On the chassis side of the ledger, the frame and swingarm went on a diet. The swingarm has always been comprised of a cast section and two extruded arms, but now those arms are longer and the cast part is smaller. Between that and the frame changes, there’s been a loss of nearly 2 pounds. All of that weight—and then some—returned in other places. The 49mm Showa fork, in particular, has good old-fashioned coil springs—two of them. The Triple Air is gone. No one will miss it much, but springs are heavier than air, and Kawasaki also gave the front end a great, big 22mm axle. When you add up all the gains and losses, the 2019 KX450 weighs in a touch heavier. On the fabulous Dirt Bike neutron scale, it’s 233 pounds without fuel, whereas the 2018 model was 231. That still makes it the lightest of the Japanese 450s, all of which are around the 240-pound mark. The lightweight champion of 2018 was the KTM at 225.

There are lots and lots of other details to talk about here. The air filter is now accessible from the side. The brakes have been revamped; there’s a new master cylinder in front and a huge 250mm rotor in the rear. The exhaust is different, with a longer head pipe and a quieter muffler. A few things are the same too. The KX still has launch control (a feature Kawasaki introduced), and each bike comes with three color-coded electronic couplers that allow you to richen or lean the EFI mapping. For further tuning, Kawasaki sells a handheld electronic calibration controller, but it will cost you $700.

Kawasaki changed everything for 2019. The new KX gives up nothing.
Kawasaki changed everything for 2019. The new KX gives up nothing.

REV IT AND HOLD ON
Imagine a big 250F that makes around 60 horsepower on top. That’s the new KX450. The motor is revvy, responsive and has a big top-end punch. Clearly, Kawasaki engineers wanted to close the power gap that existed between the 2018 KX and the Honda, Yamaha, KTM and Husky. It was pretty severe; on the dyno, the KX was 4 or 5 horsepower down. While we haven’t tested many other 2019 models, we can say with confidence that the new Kawasaki isn’t lacking power. It’s fast, and it revs like crazy.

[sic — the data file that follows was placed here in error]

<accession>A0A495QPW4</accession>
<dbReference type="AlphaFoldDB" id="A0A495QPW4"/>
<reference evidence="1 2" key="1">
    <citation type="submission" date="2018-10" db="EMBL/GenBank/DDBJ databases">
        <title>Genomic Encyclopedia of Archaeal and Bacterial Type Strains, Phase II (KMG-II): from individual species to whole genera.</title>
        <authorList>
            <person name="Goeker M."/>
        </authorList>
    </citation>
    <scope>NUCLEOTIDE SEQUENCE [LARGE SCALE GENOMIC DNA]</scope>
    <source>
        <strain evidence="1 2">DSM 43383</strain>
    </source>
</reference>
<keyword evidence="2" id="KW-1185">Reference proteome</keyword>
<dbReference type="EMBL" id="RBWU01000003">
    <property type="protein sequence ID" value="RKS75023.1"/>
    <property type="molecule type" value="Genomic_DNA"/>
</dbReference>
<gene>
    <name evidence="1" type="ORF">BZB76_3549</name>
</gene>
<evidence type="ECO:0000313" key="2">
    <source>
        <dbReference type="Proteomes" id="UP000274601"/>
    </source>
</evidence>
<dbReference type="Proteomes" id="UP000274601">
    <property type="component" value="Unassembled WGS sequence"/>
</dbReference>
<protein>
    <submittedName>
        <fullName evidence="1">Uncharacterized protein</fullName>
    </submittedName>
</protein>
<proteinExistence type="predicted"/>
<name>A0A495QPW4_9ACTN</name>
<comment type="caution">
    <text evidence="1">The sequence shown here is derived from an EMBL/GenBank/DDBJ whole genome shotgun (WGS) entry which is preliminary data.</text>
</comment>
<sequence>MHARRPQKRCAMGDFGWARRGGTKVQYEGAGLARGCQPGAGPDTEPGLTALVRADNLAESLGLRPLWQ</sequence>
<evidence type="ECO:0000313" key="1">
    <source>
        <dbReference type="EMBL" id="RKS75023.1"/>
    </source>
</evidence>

Every time the upper boundary for power is pushed a little higher, we wonder if we’ve reached the point of diminishing returns. Maybe we have, but the truth is that power is fun, and Kawasaki has done a good job of making it manageable. As we said, the bike revs and acts like a gigantic 250. It makes power with a smooth progression to an ultra-high redline. Down low, the bike might not even hit as hard as the 2018 KX did. If you remember, that bike was the torque champion of the 450 class between 5000 rpm and 6000 rpm. Now the hit is smoother and the power comes later. If you stay on the throttle all the way to the top, you better bring your A game. The KX is a brute on top. We tried the different EFI curves provided by the couplers. Last year we liked the standard (green) or the lean (white) ones best. Now, it’s either the standard or the black (rich). The rich one makes it just a little less nervous down low, which is beneficial on some tracks.
One of the aspects of the KX that we really appreciate is the fact that it still feels light, despite all that power. We’ve long held that horsepower makes a bike feel heavy, but it’s not true in this case. The KX feels much lighter than either the scale or the dyno numbers reflect. We love the way the bike handles. That’s one thing that hasn’t changed. Over the years, the KX has consistently been a very neutral bike. It started off much like the early Honda, but as the CRF became more and more hyperactive over the years, the Kawasaki continued to have that same balanced feel—medium stable, medium agile. The new bike hasn’t changed, but the class average has. Now the bike is very stable compared to its peers. Despite all the changes, you would still recognize the KX as a KX just by the way it feels.